A well-filled trouser is a sign of prosperity, but what of a well-filled stocking? Though Christmas offers an enticing mélange of good spirits, plenty of good plonk, gorgeously rich vapours from the kitchen and mountains of gifts, it can often be the small things that make your Christmas truly wonderful. The small, unexcitingly wrapped, rather flat looking package can be everything you had no idea you wanted; a little trinket or bijou perhaps, something that sparkles merrily, a dash of luxurious fabric. Similarly, the Teutonic tradition of placing empty stockings on the fireplace, though a matter of form and custom nowadays, can offer the discerning gentleman of style a surprise such as an accessory du jour, wrapped unassumingly in what is essentially an old sock.
Stocking fillers are a wonderful idea for the modish man and, though the popularity of stockings has waned, there are plenty of gleaming objects of the required size. Here are some suggestions:
Some elegant cufflinks will always be a sure-fire hit, and keeping abreast of the gentleman’s collection will give you a good idea of what he needs, and also, what he likes. Some men will only buy humorous or contemporary designs for themselves; patriotic flags, hot and cold taps and the like, so this is a fabulous opportunity to buy them something rather more classic and less tongue in cheek. Similarly, men who adorn their cuffs in Deco glory and Victoriana may be offered something a little more current.
A high-quality necktie in a luxurious fabric makes a lovely stocking filler. Avoid choosing run-of-the-mill plains; everyone wears patternless ties these days, so try and introduce a little fun and flair.
An extravagance for our poor feet, cashmere socks are the last word in leg luxury. It’s a real treat to unwrap a pair, knowing the delicious comfort when we slip them onto our feet on an especially cold and brutal day. The legendary sock manufacturer Pantherella has a great range of cashmere socks. Alternative and bright colours like red and blue make them individual and are therefore more likely to be used sparingly, justly so, on very special occasions.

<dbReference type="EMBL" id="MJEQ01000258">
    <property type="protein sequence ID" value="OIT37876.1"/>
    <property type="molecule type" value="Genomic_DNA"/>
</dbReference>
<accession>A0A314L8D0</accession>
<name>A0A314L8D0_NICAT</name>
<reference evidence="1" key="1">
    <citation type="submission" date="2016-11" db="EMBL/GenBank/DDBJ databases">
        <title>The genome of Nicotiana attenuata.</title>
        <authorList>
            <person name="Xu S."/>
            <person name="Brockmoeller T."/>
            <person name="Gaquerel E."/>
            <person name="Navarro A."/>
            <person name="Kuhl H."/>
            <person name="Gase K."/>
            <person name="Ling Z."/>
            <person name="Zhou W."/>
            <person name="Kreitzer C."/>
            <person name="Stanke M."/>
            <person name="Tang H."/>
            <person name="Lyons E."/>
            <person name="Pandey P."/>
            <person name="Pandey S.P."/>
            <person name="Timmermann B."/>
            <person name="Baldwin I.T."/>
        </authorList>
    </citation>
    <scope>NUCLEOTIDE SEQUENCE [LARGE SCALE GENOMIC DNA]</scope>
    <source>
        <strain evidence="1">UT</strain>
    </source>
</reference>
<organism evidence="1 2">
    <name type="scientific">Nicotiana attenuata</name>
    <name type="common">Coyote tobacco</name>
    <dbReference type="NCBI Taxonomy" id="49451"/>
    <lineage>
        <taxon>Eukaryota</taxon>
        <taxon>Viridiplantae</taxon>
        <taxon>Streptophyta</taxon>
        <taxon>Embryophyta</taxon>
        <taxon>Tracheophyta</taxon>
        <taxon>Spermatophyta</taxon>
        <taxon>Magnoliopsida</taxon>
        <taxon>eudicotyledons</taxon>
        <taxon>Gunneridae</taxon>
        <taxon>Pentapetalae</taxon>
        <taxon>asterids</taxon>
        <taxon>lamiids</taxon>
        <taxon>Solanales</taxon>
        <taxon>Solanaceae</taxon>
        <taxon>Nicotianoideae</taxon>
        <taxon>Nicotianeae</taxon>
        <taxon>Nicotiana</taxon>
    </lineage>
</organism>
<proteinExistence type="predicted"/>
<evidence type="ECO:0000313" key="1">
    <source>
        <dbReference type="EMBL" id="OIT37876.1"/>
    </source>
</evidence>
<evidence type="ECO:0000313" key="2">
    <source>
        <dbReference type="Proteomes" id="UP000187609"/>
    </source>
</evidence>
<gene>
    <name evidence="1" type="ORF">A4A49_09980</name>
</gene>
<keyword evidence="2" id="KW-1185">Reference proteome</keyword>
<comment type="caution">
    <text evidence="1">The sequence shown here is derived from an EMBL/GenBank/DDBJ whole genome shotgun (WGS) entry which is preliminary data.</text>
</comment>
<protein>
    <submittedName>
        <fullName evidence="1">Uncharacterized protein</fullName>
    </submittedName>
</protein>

A man cannot do with loose cards and notes, and by no means should a man of taste and style go half-measure where currency retention is concerned. Launer’s of London have been making leathergoods for 60 years and the Queen is one apparently satisfied customer. Royal warrants, in the matter of everyday goods such as these, are rarely bestowed and therefore a Launer wallet makes a right royally elegant and classically stylish addition to the stocking.
Another sparkling gift, the tie-clip is once more a happy favourite for well dressed men. The dash of gleaming silver against woven silk makes an ordinary outfit quite extraordinary; tie jewellery really does accentuate the smart attire of the wearer. With such items, it is prudent to select quality rather than quantity. Therefore, choose a classic and sturdy design that will complement almost any colour of necktie and shirt. All pictured tie-clips are available from Amazon.com.
Razor from Trumper’s of Curzon Street
Trumper’s have been shaving the great and the good at their barber shop on Curzon Street, Mayfair since 1875. They’ve held warrants aplenty from approving monarchs and the barbers’ skill with a blade is renowned. However, unless you happen to live within easy reach of W1, there really is no joy. Having said that, you can shave off a piece of the Trumper’s action with a splendid safety razor. They use universally available Gillette blades and the handles are well-built, ergonomic and attractive.
ABC of Men’s Fashion by Hardy Amies
It’s a relief to see more and more information is being made available to the inquisitive style devotee. Magazines, blogs, television programmes; there’s a mass of information out there. Not all of it is reliable, some of it is misleading, and there’s an amount of it which is downright nonsense. Hardy Amies little jewel of a book however, is not nonsense. It’s quite brilliant; consistently useful and very entertaining. It’s not ‘light reading’ – this isn’t a coffee table volume to be picked up, laughed at and then forgotten. There’s some very serious and valuable advice from Amies, the Queen’s clothier himself, and it deserves some sober consideration.